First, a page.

The Council of Ministers of defence of the Lake Chad Basin Commission (LCBC) and the Republic of Benin have adopted a new plan “to completely eradicate” the Boko Haram terrorist group in the region.
The draft document prepared by military experts, chiefs of defence staff and heads of intelligence and security services of the LCBC was validated in Yaounde on Thursday, though the content was not made public.
Cameroon Defence Minister, Joseph Beti Assomo said the meeting has brought them closer to their “common strategic objective; the complete eradication of Boko Haram.”
The Yaounde meeting also focused on assessing the security and humanitarian situation of the region and preparing for post-conflict stabilisation and rehabilitation of the areas affected by the Boko Haram militants.
Boko Haram launched its insurgency in 2009 aiming to create an Islamic state in northeastern Nigeria, but has spread its mutiny to countries of the Lake Chad Basin – Cameroon, Chad, Niger and Nigeria.
An 8,700-man regional Multinational Joint Task Force (MNJTF) comprising troops from the four countries has been fighting to bring the terrosrist group to its knees since 2015.
The executive secretary of the LCBC, Sanusi Imran Abdullahi said thanks to the efforts of the force, Boko Haram has been weakened.
He announced that a new commander has been appointed to head the force.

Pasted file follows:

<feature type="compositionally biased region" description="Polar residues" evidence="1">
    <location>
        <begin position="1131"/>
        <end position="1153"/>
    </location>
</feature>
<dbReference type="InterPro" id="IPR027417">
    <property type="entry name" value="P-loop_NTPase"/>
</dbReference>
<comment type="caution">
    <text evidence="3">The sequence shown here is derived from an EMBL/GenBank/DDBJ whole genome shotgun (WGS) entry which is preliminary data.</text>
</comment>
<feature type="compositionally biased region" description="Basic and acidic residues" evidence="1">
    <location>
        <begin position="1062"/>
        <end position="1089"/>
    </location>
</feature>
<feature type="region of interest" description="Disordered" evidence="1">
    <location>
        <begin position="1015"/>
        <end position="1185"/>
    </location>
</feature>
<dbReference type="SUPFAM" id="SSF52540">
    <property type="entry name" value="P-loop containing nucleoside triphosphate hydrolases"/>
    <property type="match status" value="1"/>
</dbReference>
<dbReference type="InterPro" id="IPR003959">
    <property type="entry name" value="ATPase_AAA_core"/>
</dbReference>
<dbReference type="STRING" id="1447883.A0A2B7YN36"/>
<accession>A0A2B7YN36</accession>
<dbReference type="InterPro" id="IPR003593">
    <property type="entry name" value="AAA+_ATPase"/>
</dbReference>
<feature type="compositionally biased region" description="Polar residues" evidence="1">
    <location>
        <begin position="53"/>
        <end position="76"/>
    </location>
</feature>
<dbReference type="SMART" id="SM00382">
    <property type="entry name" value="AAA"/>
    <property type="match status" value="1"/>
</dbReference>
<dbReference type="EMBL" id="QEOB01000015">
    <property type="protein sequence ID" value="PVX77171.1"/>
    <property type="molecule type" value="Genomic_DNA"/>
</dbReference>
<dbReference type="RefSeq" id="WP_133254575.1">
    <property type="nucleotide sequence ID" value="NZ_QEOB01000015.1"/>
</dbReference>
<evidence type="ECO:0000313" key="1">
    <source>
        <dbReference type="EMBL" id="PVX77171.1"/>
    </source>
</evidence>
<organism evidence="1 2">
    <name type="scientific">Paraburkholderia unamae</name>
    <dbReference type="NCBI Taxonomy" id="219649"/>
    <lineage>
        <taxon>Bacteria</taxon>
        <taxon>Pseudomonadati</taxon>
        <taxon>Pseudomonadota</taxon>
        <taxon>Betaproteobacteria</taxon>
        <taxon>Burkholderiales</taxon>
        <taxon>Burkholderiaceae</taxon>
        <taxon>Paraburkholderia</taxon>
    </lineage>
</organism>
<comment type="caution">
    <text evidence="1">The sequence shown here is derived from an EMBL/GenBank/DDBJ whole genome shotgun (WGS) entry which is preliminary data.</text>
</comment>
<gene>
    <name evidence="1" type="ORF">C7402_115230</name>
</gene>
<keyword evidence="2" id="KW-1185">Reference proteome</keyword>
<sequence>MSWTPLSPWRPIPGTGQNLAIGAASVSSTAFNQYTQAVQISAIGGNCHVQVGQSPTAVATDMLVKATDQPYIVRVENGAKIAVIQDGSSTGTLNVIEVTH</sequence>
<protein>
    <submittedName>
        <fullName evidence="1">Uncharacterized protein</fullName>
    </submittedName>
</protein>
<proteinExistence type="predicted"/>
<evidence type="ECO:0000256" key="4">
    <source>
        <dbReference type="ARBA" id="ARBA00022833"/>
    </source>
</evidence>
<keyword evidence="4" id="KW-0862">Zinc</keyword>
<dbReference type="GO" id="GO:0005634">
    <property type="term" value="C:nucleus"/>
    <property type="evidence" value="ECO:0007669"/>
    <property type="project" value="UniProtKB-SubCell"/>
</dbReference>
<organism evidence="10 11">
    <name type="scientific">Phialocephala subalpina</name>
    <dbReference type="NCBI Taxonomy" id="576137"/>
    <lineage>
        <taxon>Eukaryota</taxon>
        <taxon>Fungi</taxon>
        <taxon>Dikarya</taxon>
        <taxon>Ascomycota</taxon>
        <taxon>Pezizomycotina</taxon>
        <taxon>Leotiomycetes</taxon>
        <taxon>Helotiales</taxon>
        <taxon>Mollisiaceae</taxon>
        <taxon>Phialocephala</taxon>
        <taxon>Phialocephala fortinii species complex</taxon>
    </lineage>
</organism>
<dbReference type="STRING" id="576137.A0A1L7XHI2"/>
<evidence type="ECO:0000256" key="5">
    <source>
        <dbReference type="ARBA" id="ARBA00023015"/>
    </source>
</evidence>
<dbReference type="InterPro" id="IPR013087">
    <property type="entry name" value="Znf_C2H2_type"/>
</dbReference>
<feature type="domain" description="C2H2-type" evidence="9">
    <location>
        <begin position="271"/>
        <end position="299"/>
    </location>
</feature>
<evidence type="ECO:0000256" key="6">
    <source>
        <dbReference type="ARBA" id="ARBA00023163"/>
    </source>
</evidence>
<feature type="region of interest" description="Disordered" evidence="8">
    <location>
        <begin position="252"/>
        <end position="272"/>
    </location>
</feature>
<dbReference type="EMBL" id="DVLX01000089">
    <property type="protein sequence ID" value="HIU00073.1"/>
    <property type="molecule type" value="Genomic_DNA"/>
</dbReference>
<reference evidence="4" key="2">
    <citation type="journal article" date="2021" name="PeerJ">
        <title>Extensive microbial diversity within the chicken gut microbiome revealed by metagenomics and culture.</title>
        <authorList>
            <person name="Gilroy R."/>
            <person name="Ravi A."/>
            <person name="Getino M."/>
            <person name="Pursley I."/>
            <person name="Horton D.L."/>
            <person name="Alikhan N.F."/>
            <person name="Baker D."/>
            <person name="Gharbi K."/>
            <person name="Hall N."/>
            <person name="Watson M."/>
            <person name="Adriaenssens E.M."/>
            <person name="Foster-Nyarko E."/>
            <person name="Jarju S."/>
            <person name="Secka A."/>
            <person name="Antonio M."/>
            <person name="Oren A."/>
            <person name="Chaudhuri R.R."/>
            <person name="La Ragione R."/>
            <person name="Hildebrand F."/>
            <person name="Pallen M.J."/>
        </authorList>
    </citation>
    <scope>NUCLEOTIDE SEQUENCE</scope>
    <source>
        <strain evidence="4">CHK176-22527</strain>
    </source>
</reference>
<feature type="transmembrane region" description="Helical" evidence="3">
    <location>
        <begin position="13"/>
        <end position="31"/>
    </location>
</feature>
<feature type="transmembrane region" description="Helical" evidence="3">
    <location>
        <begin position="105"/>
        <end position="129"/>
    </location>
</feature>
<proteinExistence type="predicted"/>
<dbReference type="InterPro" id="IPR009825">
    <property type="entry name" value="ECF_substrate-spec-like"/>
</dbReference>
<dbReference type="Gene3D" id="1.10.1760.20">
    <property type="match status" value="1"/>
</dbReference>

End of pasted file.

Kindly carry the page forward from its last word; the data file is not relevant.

Despite strides recorded, experts say it will take a while to eradicate the threats posed by the terror group in the region.
The outgoing commander of the MNJTF Nigerian-born Major Gen. Lamidi Adeosun said Boko Haram has been defeated militarily but it was “a little more difficult” to completely eradicate terrorism.
General Adeosun will hand over the baton to his fellow Nigerian, Major Gen. Lucky Irabor later this month in the Chadian capital, N’Djamena.
According to Crisis Watch, a monthly bulletin of the International Crisis Group that provides updates on conflicts around the world, the month of June was bloody in the region.
In Cameroon, Boko Haram ramped up attacks in the Far North region against civilians and security forces with 18 suicide bombings recorded, and at least 22 people including civilians and soldiers killed.
Source: Africa Review